The starting line-up opportunity

A look at team announcements at the start of the 2017/2018 Premier League Season

By Chris Hurst and Andreas Plastiras, UK Digital 

In a crowded social media newsfeed, it’s vital for sports teams to own moments that are distinctive to them and that they are uniquely placed to tell.

One such opportunity for football clubs on social media is the starting line-up announcement, which is revealed an hour before kick-off, usually before the matchday broadcast has begun. This can be categorised as a Fan Story*.

Starting Line-ups

Such is the popularity and memorability of team starting line-ups, especially when you get familiar with seeing the same graphics template each week, one Twitter user memorably compared a budget announcement in Kenya to the Manchester United starting line-up graphic.

All 20 Premier League teams announced their starting line-ups on Twitter on the opening weekend of the season, while 19 clubs announced their line-ups on Facebook. Instagram however was slightly different, with nine clubs opting not to post on their page, although others did cover this within their Instagram Stories.

There are undoubtedly arguments for and against posting the team news on different social media platforms, particularly when considering which platforms are most effective at breaking news moments that may only have a limited news window of relevancy.

Looking at three teams in the Premier League at the weekend, it was on Instagram that their starting line-up posts generated the highest level of engagement, although not all of these interactions came in the period before the match.

Sponsor Branding

It was also interesting to follow the different creative treatments of announcing the line-ups, primarily through text and photos, and how sponsors were incorporated into content.

12 Premier League clubs had some form of sponsor branding on Facebook, either through passive exposure (e.g. logos on the kits) or branded content (e.g. announcing a content series in association with a sponsor), while 11 Premier League clubs had some form of sponsor branding on Twitter.

The logos of sponsors were viewable on all starting outfield players of six teams on their Facebook and Twitter social media graphics, with the new Tottenham Hotspur team news graphic making the club kit sponsors particularly prominent, achieving a high QI score – a Nielsen Sports measure of the prominence of a club sponsor on a post.

Huddersfield Town announced their starting line-ups in a branded content series in association with a sponsor – while Manchester City, Newcastle United, Swansea City and West Bromwich Albion featured a sponsor on the graphic. This is a trend we are seeing emerge across Europe with FC Barcelona partnering with Konami on Facebook in both image and video posts to announce their team news in the past year.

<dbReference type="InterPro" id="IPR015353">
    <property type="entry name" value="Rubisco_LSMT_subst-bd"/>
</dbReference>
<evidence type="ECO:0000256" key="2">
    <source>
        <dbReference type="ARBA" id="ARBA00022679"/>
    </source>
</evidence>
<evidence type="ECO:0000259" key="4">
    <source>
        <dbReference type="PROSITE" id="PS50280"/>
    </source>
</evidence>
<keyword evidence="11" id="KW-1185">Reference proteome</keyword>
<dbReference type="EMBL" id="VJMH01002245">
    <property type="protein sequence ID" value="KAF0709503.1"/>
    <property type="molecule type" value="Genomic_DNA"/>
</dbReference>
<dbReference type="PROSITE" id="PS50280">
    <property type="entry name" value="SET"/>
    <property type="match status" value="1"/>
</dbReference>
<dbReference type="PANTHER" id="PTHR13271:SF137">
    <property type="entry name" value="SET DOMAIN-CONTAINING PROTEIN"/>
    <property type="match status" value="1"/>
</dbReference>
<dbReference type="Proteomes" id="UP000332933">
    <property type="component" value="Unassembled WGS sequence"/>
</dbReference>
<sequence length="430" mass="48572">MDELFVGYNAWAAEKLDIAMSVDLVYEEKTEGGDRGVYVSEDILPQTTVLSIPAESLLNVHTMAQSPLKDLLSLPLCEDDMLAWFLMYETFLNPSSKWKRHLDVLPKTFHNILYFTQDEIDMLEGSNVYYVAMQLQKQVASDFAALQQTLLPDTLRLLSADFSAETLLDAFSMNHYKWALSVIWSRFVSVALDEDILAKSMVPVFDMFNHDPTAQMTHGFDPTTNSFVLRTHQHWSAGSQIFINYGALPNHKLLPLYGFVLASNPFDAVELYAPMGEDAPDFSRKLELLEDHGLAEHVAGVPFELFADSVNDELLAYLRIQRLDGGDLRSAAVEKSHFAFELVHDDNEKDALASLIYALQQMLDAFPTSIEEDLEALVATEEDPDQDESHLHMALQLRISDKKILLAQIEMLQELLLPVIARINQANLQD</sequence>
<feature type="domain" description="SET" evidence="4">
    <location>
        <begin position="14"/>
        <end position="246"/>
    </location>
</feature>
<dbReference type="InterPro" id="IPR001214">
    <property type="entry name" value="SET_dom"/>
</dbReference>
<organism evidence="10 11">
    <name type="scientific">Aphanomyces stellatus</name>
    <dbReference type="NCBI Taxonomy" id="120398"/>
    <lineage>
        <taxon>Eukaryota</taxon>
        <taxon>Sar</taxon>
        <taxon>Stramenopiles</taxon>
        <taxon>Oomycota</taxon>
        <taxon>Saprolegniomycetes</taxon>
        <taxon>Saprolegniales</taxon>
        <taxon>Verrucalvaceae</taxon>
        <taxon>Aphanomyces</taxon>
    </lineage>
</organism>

Stoke City made a noticeable effort to use a template that over the course of the season will offer exposure to their new sleeve partner through starting line-ups.

Generating value

If fan engagement is an important posting factor to consider on social media, what about the commercial imperatives of driving value for club sponsors over the course of the season from their owned channels?

In a previous post, we revealed using Nielsen Sports’ unified media valuation approach, which considers all media platforms where brand and rights owners derive value.

Social media accounts for anything between 5-20% of total value generated for sponsors across the course of a season. While the new Sky Sports starting line-up TV graphics for the Premier League don’t feature full exposure for front of shirt sponsors, with some players folding arms, and the new Match of the Day line-up graphics block out team shirt sponsors with player names, clubs are in a position to control how they present their team news with exposure for sponsors on their owned social channels, and deliver in a mobile-friendly way that still drives high engagement from supporters. 

For a top Premier League team with a large social media fan-base, a well executed Facebook graphic can generate around £15,000 of exposure value for their front of shirt sponsors per match, with a branded content series worth more. Even a mid-table Premier League team delivering a successful branded content series around starting line-ups, posted across Facebook, Instagram and Twitter, has the potential to generate a significant six-figure sum in social media value to a commercial partner over the course of a season.

As ever, the challenge for clubs will be how do you balance the needs of fan engagement with the demands of their commercial partnership teams, and depending on their balance of priorities, how do you create experiences that potentially can achieve both?

We look forward to working with our clients to see how they respond to this challenge and providing benchmarking comparisons from our colleagues in the US, who work directly with teams across the major American sports.


Should you be interested in finding out more on social value from a rights holder or brand perspective, please contact  

*Fan Stories™ is a way of categorising different types of digital content – everything from live game commentary to event highlights, player question and answer sessions to fan competitions.